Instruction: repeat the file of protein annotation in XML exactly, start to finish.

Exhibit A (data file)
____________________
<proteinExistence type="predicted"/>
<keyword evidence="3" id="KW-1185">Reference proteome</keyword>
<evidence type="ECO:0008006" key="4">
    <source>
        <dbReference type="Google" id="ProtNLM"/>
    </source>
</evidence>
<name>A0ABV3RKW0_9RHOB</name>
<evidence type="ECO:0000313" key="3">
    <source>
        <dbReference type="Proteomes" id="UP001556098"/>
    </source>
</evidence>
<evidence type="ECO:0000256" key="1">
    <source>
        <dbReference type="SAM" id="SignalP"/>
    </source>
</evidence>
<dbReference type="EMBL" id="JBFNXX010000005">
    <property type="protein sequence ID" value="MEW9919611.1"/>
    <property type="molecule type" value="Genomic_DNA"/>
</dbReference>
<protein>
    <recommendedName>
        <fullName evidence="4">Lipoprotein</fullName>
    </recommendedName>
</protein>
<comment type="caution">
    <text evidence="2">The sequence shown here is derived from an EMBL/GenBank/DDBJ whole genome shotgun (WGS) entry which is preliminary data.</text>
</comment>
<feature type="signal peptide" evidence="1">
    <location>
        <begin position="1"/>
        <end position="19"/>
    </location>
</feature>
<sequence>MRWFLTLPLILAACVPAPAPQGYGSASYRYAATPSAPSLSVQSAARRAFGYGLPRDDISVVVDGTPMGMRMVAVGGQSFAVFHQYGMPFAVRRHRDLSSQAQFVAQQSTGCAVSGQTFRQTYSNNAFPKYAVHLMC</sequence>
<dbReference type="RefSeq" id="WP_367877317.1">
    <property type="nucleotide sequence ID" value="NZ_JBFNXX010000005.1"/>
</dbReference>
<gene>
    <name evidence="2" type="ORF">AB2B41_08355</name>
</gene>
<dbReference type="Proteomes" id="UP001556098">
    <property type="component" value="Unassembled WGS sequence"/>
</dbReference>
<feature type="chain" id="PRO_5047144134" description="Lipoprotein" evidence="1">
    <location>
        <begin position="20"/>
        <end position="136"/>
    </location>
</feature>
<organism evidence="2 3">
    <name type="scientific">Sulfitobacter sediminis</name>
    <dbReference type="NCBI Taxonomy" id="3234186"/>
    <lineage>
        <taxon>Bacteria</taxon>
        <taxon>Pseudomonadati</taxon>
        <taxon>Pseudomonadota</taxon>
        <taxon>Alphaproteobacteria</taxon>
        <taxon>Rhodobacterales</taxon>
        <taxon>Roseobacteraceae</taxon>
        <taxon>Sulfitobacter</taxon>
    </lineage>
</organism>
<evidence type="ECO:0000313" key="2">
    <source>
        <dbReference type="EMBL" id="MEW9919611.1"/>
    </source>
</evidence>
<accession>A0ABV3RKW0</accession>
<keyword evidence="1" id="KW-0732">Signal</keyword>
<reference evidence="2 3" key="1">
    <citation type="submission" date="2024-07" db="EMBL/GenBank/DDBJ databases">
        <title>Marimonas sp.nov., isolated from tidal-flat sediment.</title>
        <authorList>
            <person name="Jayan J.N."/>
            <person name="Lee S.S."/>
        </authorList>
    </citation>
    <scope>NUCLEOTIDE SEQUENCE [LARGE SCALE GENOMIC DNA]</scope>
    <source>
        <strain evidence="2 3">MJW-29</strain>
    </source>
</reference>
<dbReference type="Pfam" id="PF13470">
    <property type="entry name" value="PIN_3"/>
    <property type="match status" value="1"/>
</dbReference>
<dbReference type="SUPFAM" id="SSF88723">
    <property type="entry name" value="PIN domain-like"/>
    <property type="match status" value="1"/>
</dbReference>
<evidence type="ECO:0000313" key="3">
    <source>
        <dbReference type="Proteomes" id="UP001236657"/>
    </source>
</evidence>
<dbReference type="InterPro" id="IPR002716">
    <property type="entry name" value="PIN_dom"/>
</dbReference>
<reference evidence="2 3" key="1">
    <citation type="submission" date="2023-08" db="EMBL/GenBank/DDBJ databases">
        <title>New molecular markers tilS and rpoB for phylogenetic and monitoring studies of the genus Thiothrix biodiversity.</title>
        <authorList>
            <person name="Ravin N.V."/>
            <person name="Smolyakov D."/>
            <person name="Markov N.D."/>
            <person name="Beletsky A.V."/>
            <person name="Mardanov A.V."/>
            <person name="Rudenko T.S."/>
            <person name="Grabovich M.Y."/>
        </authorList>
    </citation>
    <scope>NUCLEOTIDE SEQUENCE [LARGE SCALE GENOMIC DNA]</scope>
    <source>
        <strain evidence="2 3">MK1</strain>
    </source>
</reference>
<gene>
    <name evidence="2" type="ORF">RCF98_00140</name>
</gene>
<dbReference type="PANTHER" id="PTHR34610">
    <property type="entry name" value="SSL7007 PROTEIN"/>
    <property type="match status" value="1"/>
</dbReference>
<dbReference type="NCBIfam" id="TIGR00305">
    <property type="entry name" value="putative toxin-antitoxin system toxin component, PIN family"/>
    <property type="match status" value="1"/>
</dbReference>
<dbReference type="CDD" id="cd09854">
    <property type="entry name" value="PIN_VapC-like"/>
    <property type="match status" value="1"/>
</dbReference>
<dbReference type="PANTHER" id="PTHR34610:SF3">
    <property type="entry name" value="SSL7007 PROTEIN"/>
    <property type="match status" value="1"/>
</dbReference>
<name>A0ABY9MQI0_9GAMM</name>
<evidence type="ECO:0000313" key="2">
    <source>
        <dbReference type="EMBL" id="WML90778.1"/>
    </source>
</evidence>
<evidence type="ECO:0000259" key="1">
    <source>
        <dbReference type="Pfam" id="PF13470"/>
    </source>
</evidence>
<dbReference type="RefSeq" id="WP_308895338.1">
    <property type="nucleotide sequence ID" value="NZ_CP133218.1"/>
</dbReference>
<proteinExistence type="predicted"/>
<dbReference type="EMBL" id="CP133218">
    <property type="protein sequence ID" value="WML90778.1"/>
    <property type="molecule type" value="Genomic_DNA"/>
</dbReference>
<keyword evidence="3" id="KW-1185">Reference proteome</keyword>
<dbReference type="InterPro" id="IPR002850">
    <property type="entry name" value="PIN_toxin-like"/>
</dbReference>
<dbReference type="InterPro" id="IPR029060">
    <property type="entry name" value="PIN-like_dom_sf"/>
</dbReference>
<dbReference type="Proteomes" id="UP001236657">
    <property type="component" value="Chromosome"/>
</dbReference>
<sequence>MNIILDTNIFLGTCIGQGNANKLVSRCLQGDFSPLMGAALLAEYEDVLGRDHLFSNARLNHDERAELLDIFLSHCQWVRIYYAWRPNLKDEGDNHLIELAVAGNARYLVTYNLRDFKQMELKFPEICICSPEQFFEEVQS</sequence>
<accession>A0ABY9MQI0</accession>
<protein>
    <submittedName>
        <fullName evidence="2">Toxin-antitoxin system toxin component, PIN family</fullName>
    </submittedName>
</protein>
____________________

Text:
<proteinExistence type="predicted"/>
<keyword evidence="3" id="KW-1185">Reference proteome</keyword>
<evidence type="ECO:0008006" key="4">
    <source>
        <dbReference type="Google" id="ProtNLM"/>
    </source>
</evidence>
<name>A0ABV3RKW0_9RHOB</name>
<evidence type="ECO:0000313" key="3">
    <source>
        <dbReference type="Proteomes" id="UP001556098"/>
    </source>
</evidence>
<evidence type="ECO:0000256" key="1">
    <source>
        <dbReference type="SAM" id="SignalP"/>
    </source>
</evidence>
<dbReference type="EMBL" id="JBFNXX010000005">
    <property type="protein sequence ID" value="MEW9919611.1"/>
    <property type="molecule type" value="Genomic_DNA"/>
</dbReference>
<protein>
    <recommendedName>
        <fullName evidence="4">Lipoprotein</fullName>
    </recommendedName>
</protein>
<comment type="caution">
    <text evidence="2">The sequence shown here is derived from an EMBL/GenBank/DDBJ whole genome shotgun (WGS) entry which is preliminary data.</text>
</comment>
<feature type="signal peptide" evidence="1">
    <location>
        <begin position="1"/>
        <end position="19"/>
    </location>
</feature>
<sequence>MRWFLTLPLILAACVPAPAPQGYGSASYRYAATPSAPSLSVQSAARRAFGYGLPRDDISVVVDGTPMGMRMVAVGGQSFAVFHQYGMPFAVRRHRDLSSQAQFVAQQSTGCAVSGQTFRQTYSNNAFPKYAVHLMC</sequence>
<dbReference type="RefSeq" id="WP_367877317.1">
    <property type="nucleotide sequence ID" value="NZ_JBFNXX010000005.1"/>
</dbReference>
<gene>
    <name evidence="2" type="ORF">AB2B41_08355</name>
</gene>
<dbReference type="Proteomes" id="UP001556098">
    <property type="component" value="Unassembled WGS sequence"/>
</dbReference>
<feature type="chain" id="PRO_5047144134" description="Lipoprotein" evidence="1">
    <location>
        <begin position="20"/>
        <end position="136"/>
    </location>
</feature>
<organism evidence="2 3">
    <name type="scientific">Sulfitobacter sediminis</name>
    <dbReference type="NCBI Taxonomy" id="3234186"/>
    <lineage>
        <taxon>Bacteria</taxon>
        <taxon>Pseudomonadati</taxon>
        <taxon>Pseudomonadota</taxon>
        <taxon>Alphaproteobacteria</taxon>
        <taxon>Rhodobacterales</taxon>
        <taxon>Roseobacteraceae</taxon>
        <taxon>Sulfitobacter</taxon>
    </lineage>
</organism>
<evidence type="ECO:0000313" key="2">
    <source>
        <dbReference type="EMBL" id="MEW9919611.1"/>
    </source>
</evidence>
<accession>A0ABV3RKW0</accession>
<keyword evidence="1" id="KW-0732">Signal</keyword>
<reference evidence="2 3" key="1">
    <citation type="submission" date="2024-07" db="EMBL/GenBank/DDBJ databases">
        <title>Marimonas sp.nov., isolated from tidal-flat sediment.</title>
        <authorList>
            <person name="Jayan J.N."/>
            <person name="Lee S.S."/>
        </authorList>
    </citation>
    <scope>NUCLEOTIDE SEQUENCE [LARGE SCALE GENOMIC DNA]</scope>
    <source>
        <strain evidence="2 3">MJW-29</strain>
    </source>
</reference>
<dbReference type="Pfam" id="PF13470">
    <property type="entry name" value="PIN_3"/>
    <property type="match status" value="1"/>
</dbReference>
<dbReference type="SUPFAM" id="SSF88723">
    <property type="entry name" value="PIN domain-like"/>
    <property type="match status" value="1"/>
</dbReference>
<evidence type="ECO:0000313" key="3">
    <source>
        <dbReference type="Proteomes" id="UP001236657"/>
    </source>
</evidence>
<dbReference type="InterPro" id="IPR002716">
    <property type="entry name" value="PIN_dom"/>
</dbReference>
<reference evidence="2 3" key="1">
    <citation type="submission" date="2023-08" db="EMBL/GenBank/DDBJ databases">
        <title>New molecular markers tilS and rpoB for phylogenetic and monitoring studies of the genus Thiothrix biodiversity.</title>
        <authorList>
            <person name="Ravin N.V."/>
            <person name="Smolyakov D."/>
            <person name="Markov N.D."/>
            <person name="Beletsky A.V."/>
            <person name="Mardanov A.V."/>
            <person name="Rudenko T.S."/>
            <person name="Grabovich M.Y."/>
        </authorList>
    </citation>
    <scope>NUCLEOTIDE SEQUENCE [LARGE SCALE GENOMIC DNA]</scope>
    <source>
        <strain evidence="2 3">MK1</strain>
    </source>
</reference>
<gene>
    <name evidence="2" type="ORF">RCF98_00140</name>
</gene>
<dbReference type="PANTHER" id="PTHR34610">
    <property type="entry name" value="SSL7007 PROTEIN"/>
    <property type="match status" value="1"/>
</dbReference>
<dbReference type="NCBIfam" id="TIGR00305">
    <property type="entry name" value="putative toxin-antitoxin system toxin component, PIN family"/>
    <property type="match status" value="1"/>
</dbReference>
<dbReference type="CDD" id="cd09854">
    <property type="entry name" value="PIN_VapC-like"/>
    <property type="match status" value="1"/>
</dbReference>
<dbReference type="PANTHER" id="PTHR34610:SF3">
    <property type="entry name" value="SSL7007 PROTEIN"/>
    <property type="match status" value="1"/>
</dbReference>
<name>A0ABY9MQI0_9GAMM</name>
<evidence type="ECO:0000313" key="2">
    <source>
        <dbReference type="EMBL" id="WML90778.1"/>
    </source>
</evidence>
<evidence type="ECO:0000259" key="1">
    <source>
        <dbReference type="Pfam" id="PF13470"/>
    </source>
</evidence>
<dbReference type="RefSeq" id="WP_308895338.1">
    <property type="nucleotide sequence ID" value="NZ_CP133218.1"/>
</dbReference>
<proteinExistence type="predicted"/>
<dbReference type="EMBL" id="CP133218">
    <property type="protein sequence ID" value="WML90778.1"/>
    <property type="molecule type" value="Genomic_DNA"/>
</dbReference>
<keyword evidence="3" id="KW-1185">Reference proteome</keyword>
<dbReference type="InterPro" id="IPR002850">
    <property type="entry name" value="PIN_toxin-like"/>
</dbReference>
<dbReference type="InterPro" id="IPR029060">
    <property type="entry name" value="PIN-like_dom_sf"/>
</dbReference>
<dbReference type="Proteomes" id="UP001236657">
    <property type="component" value="Chromosome"/>
</dbReference>
<sequence>MNIILDTNIFLGTCIGQGNANKLVSRCLQGDFSPLMGAALLAEYEDVLGRDHLFSNARLNHDERAELLDIFLSHCQWVRIYYAWRPNLKDEGDNHLIELAVAGNARYLVTYNLRDFKQMELKFPEICICSPEQFFEEVQS</sequence>
<accession>A0ABY9MQI0</accession>
<protein>
    <submittedName>
        <fullName evidence="2">Toxin-antitoxin system toxin component, PIN family</fullName>
    </submittedName>
</protein>